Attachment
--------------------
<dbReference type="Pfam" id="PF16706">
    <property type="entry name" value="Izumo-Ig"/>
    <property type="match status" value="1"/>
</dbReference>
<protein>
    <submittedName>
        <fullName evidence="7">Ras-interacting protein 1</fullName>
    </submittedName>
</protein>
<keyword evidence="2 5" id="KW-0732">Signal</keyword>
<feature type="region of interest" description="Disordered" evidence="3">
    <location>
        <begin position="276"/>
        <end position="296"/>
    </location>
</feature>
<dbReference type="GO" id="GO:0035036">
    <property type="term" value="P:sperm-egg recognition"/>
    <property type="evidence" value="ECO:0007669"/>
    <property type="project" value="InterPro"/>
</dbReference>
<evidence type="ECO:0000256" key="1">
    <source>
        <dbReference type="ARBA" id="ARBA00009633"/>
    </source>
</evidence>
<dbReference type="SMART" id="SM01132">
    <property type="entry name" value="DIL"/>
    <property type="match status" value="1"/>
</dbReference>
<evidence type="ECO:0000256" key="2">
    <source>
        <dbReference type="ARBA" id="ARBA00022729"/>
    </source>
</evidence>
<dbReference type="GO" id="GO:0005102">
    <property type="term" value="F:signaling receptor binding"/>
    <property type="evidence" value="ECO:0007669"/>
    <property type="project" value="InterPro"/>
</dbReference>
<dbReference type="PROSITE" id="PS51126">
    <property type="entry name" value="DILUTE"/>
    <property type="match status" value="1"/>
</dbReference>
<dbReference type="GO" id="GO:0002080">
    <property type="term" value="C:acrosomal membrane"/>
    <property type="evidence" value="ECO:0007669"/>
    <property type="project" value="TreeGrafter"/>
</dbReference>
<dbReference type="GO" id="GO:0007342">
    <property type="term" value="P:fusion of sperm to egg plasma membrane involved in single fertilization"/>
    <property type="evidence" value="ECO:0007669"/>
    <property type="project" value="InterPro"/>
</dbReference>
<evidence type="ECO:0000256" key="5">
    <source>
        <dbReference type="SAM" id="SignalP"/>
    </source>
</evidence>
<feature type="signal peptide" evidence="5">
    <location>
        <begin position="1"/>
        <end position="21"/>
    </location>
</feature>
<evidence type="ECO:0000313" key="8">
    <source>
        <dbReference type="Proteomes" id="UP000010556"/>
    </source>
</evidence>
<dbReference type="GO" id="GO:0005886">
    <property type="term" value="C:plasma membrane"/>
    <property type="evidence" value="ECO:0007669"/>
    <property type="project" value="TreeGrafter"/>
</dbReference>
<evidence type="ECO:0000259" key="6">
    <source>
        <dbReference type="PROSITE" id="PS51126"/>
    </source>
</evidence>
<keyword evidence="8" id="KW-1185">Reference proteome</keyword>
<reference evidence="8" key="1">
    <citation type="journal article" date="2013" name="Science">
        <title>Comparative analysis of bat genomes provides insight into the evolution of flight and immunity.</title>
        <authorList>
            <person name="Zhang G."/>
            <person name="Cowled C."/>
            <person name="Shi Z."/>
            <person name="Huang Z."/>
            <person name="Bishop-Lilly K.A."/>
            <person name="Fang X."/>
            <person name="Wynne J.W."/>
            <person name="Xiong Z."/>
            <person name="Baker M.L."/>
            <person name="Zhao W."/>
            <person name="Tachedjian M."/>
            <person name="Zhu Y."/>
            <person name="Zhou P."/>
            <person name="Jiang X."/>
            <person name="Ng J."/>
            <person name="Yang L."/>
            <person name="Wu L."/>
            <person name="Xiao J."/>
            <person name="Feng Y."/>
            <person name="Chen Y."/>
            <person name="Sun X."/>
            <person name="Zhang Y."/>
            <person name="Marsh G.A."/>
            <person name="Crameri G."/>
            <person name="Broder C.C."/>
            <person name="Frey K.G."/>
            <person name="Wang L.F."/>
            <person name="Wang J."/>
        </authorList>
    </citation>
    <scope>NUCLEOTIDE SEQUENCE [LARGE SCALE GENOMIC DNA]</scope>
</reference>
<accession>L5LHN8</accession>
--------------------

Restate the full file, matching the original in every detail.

<dbReference type="Pfam" id="PF16706">
    <property type="entry name" value="Izumo-Ig"/>
    <property type="match status" value="1"/>
</dbReference>
<protein>
    <submittedName>
        <fullName evidence="7">Ras-interacting protein 1</fullName>
    </submittedName>
</protein>
<keyword evidence="2 5" id="KW-0732">Signal</keyword>
<feature type="region of interest" description="Disordered" evidence="3">
    <location>
        <begin position="276"/>
        <end position="296"/>
    </location>
</feature>
<dbReference type="GO" id="GO:0035036">
    <property type="term" value="P:sperm-egg recognition"/>
    <property type="evidence" value="ECO:0007669"/>
    <property type="project" value="InterPro"/>
</dbReference>
<evidence type="ECO:0000256" key="1">
    <source>
        <dbReference type="ARBA" id="ARBA00009633"/>
    </source>
</evidence>
<dbReference type="SMART" id="SM01132">
    <property type="entry name" value="DIL"/>
    <property type="match status" value="1"/>
</dbReference>
<evidence type="ECO:0000256" key="2">
    <source>
        <dbReference type="ARBA" id="ARBA00022729"/>
    </source>
</evidence>
<dbReference type="GO" id="GO:0005102">
    <property type="term" value="F:signaling receptor binding"/>
    <property type="evidence" value="ECO:0007669"/>
    <property type="project" value="InterPro"/>
</dbReference>
<dbReference type="PROSITE" id="PS51126">
    <property type="entry name" value="DILUTE"/>
    <property type="match status" value="1"/>
</dbReference>
<dbReference type="GO" id="GO:0002080">
    <property type="term" value="C:acrosomal membrane"/>
    <property type="evidence" value="ECO:0007669"/>
    <property type="project" value="TreeGrafter"/>
</dbReference>
<dbReference type="GO" id="GO:0007342">
    <property type="term" value="P:fusion of sperm to egg plasma membrane involved in single fertilization"/>
    <property type="evidence" value="ECO:0007669"/>
    <property type="project" value="InterPro"/>
</dbReference>
<evidence type="ECO:0000256" key="5">
    <source>
        <dbReference type="SAM" id="SignalP"/>
    </source>
</evidence>
<feature type="signal peptide" evidence="5">
    <location>
        <begin position="1"/>
        <end position="21"/>
    </location>
</feature>
<evidence type="ECO:0000313" key="8">
    <source>
        <dbReference type="Proteomes" id="UP000010556"/>
    </source>
</evidence>
<dbReference type="GO" id="GO:0005886">
    <property type="term" value="C:plasma membrane"/>
    <property type="evidence" value="ECO:0007669"/>
    <property type="project" value="TreeGrafter"/>
</dbReference>
<evidence type="ECO:0000259" key="6">
    <source>
        <dbReference type="PROSITE" id="PS51126"/>
    </source>
</evidence>
<keyword evidence="8" id="KW-1185">Reference proteome</keyword>
<reference evidence="8" key="1">
    <citation type="journal article" date="2013" name="Science">
        <title>Comparative analysis of bat genomes provides insight into the evolution of flight and immunity.</title>
        <authorList>
            <person name="Zhang G."/>
            <person name="Cowled C."/>
            <person name="Shi Z."/>
            <person name="Huang Z."/>
            <person name="Bishop-Lilly K.A."/>
            <person name="Fang X."/>
            <person name="Wynne J.W."/>
            <person name="Xiong Z."/>
            <person name="Baker M.L."/>
            <person name="Zhao W."/>
            <person name="Tachedjian M."/>
            <person name="Zhu Y."/>
            <person name="Zhou P."/>
            <person name="Jiang X."/>
            <person name="Ng J."/>
            <person name="Yang L."/>
            <person name="Wu L."/>
            <person name="Xiao J."/>
            <person name="Feng Y."/>
            <person name="Chen Y."/>
            <person name="Sun X."/>
            <person name="Zhang Y."/>
            <person name="Marsh G.A."/>
            <person name="Crameri G."/>
            <person name="Broder C.C."/>
            <person name="Frey K.G."/>
            <person name="Wang L.F."/>
            <person name="Wang J."/>
        </authorList>
    </citation>
    <scope>NUCLEOTIDE SEQUENCE [LARGE SCALE GENOMIC DNA]</scope>
</reference>
<accession>L5LHN8</accession>